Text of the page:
Milacki will face Cardinals Friday, but April 6 up in air


March 02, 1992|By Peter Schmuck | Peter Schmuck,Staff Writer

SARASOTA, Fla. -- Right-hander Bob Milacki is scheduled to start for the Orioles in the opening game of the exhibition season, but that does not necessarily mean he'll take the mound for the first regular-season game at the new ballpark.

"I just felt he was ready to go," manager John Oates said. "The way things are right now, I think it's best just to use them on their best day throwing."

He could do worse for an Opening Day starter. Milacki was the winningest pitcher on the team last year, even if he did win only 10 games. He also was the most consistent, though Mike Mussina came on strong in the second half of the season.

The pitcher who starts the exhibition opener generally is projected as the Opening Day starter, but Oates said no such conclusion can be drawn this year.

"We don't have a guy who has pitched here six or seven years," Oates said. "We don't have a Roger Clemens or a Dwight Gooden who is an obvious choice. It seems like we have a team and not a bunch of individuals."

Milacki will face the St. Louis Cardinals in Friday's exhibition opener at Al Lang Stadium. He'll throw two innings before giving way to Dennis Rasmussen and Anthony Telford.

Ben McDonald will start Saturday's game against the Kansas City Royals, Mike Mussina will go Sunday against the Toronto Blue Jays and Rick Sutcliffe will start against the Chicago White Sox on Monday.

Sutcliffe and fellow newcomer Storm Davis are being held back to the fourth game to give them extra time to work into shape.

Ten starters have been scheduled to work in the first four games. The work schedule for the relievers will be less structured, but carefully planned.

"We just had to pick an order, and Milacki won 10 games for us and has been throwing all winter," Oates said. "He's as good a choice as anybody."

Milacki isn't assuming anything, except that he'll take the mound Friday. He was the Opening Day starter in 1990 and is the senior member of the rotation in terms of time with the club, but he had to fight back from a disappointing 1990 season just to put up passable numbers last year.

"If I'm the Opening Day starter, that's fine," Milacki said. "It would be an honor. But if I make 30 or more starts and pitch 200 or more innings and win 15 or more games, that's what will really make me happy."

Oates said it might be mid-March before he designates a starter for Opening Day. He said that he doesn't like to change his mind and that a lot can happen during the exhibition season.

"As far as I'm concerned, it would be impossible right now to predict who it will be," he said. "But, by the 15th of March, I think anybody would be able to narrow it down to one or two guys."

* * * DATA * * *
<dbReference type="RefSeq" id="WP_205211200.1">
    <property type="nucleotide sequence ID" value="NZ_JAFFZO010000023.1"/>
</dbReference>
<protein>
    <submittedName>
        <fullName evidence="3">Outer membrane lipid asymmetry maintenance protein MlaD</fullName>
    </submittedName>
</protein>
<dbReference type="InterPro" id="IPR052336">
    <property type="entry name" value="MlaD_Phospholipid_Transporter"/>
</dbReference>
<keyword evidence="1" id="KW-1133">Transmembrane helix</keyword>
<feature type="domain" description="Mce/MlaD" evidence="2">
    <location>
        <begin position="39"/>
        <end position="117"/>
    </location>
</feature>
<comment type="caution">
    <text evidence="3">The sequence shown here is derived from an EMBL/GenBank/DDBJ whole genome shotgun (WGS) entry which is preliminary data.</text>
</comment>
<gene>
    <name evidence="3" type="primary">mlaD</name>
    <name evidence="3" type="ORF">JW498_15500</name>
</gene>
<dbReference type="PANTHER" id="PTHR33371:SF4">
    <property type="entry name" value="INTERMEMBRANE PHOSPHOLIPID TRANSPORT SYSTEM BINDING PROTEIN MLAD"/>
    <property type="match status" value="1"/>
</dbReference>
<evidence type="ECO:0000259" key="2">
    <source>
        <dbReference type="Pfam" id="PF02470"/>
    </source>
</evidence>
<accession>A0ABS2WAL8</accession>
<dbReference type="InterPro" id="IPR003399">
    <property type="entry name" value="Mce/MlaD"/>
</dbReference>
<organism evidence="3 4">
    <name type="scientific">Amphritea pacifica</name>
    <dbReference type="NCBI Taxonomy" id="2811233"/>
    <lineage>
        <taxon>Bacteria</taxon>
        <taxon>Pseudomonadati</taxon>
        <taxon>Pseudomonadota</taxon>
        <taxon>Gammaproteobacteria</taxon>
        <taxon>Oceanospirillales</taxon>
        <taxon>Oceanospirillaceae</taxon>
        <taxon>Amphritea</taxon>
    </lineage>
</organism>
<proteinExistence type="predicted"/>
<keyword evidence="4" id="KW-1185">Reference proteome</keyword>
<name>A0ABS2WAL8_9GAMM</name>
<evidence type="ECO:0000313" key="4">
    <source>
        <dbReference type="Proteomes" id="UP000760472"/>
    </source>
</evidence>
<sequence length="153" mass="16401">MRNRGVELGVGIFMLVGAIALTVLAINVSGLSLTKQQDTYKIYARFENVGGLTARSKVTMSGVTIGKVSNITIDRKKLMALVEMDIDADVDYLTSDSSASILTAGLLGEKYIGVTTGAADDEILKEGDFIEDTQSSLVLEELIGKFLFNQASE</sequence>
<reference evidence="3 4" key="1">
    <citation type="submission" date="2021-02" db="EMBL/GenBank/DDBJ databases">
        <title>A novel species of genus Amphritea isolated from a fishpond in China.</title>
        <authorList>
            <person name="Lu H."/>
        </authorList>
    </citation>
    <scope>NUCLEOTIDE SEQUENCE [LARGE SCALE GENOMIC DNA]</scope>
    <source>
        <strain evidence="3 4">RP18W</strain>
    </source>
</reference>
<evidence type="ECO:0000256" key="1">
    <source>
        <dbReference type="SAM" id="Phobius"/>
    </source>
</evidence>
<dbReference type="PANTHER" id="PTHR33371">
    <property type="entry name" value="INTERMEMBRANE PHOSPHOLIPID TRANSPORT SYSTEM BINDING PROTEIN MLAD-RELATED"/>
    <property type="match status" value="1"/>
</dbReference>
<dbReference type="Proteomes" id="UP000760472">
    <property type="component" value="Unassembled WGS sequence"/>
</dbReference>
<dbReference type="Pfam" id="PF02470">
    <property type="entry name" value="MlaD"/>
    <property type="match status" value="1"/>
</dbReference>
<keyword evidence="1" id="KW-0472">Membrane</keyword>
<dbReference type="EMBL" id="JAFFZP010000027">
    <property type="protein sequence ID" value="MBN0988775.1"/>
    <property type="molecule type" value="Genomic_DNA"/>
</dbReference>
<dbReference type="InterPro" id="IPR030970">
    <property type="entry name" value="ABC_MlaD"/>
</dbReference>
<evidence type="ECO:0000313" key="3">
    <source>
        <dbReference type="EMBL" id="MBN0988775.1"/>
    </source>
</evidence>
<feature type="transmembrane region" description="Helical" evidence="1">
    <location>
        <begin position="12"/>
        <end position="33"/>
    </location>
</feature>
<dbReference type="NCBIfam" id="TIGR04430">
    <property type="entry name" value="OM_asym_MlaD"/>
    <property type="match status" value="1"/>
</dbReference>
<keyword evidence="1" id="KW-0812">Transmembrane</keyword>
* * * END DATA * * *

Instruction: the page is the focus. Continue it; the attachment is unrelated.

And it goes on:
Oates' predecessor, Frank Robinson, had no such problem with making predictions -- or changing his mind. He chose right-hander Ben McDonald as last year's Opening Day starter well before the Orioles opened full-squad workouts.

McDonald did not make that start. He opened the season on the disabled list for the second year in a row. Robinson then went to Dave Johnson, because he was the winningest Orioles pitcher of 1990.Johnson didn't start either. Robinson changed his mind and pitched Jeff Ballard in the final Orioles opener at Memorial Stadium.

This year's Opening Day assignment figures to go to either Milacki or Sutcliffe -- the former based on last year's performance or the latter, on his career accomplishments.

Sutcliffe is a former Cy Young Award winner who has been brought in to anchor the youthful rotation, so it would not be a surprise if he christened the new stadium, but he isn't campaigning for the honor.

"I just want to be one of the first five guys," he said. "They're all important, and it's important for this team to get out of the gate well. It's particularly important because of all the young players on the team."

Opening Day is a long way off -- April 6 -- and Sutcliffe has been jTC around long enough to know that a lot can happen during an exhibition season.

"We've all got a lot to prove," he said. "I don't think anybody has anything locked up. None of us were Cy Young Award winners last year. Right now, a foundation has to be laid."

That's why McDonald might be the longest shot of the bunch. He still might be the most promising pitcher in the organization -- or in the game, for that matter -- but he has pushed himself too hard each of the past two years.

The Orioles have much more to worry about than just the ceremonial aspects of the pitching alignment. The Opening Day start is a significant honor, but the club needs at least four solid starters to be competitive in the American League East.

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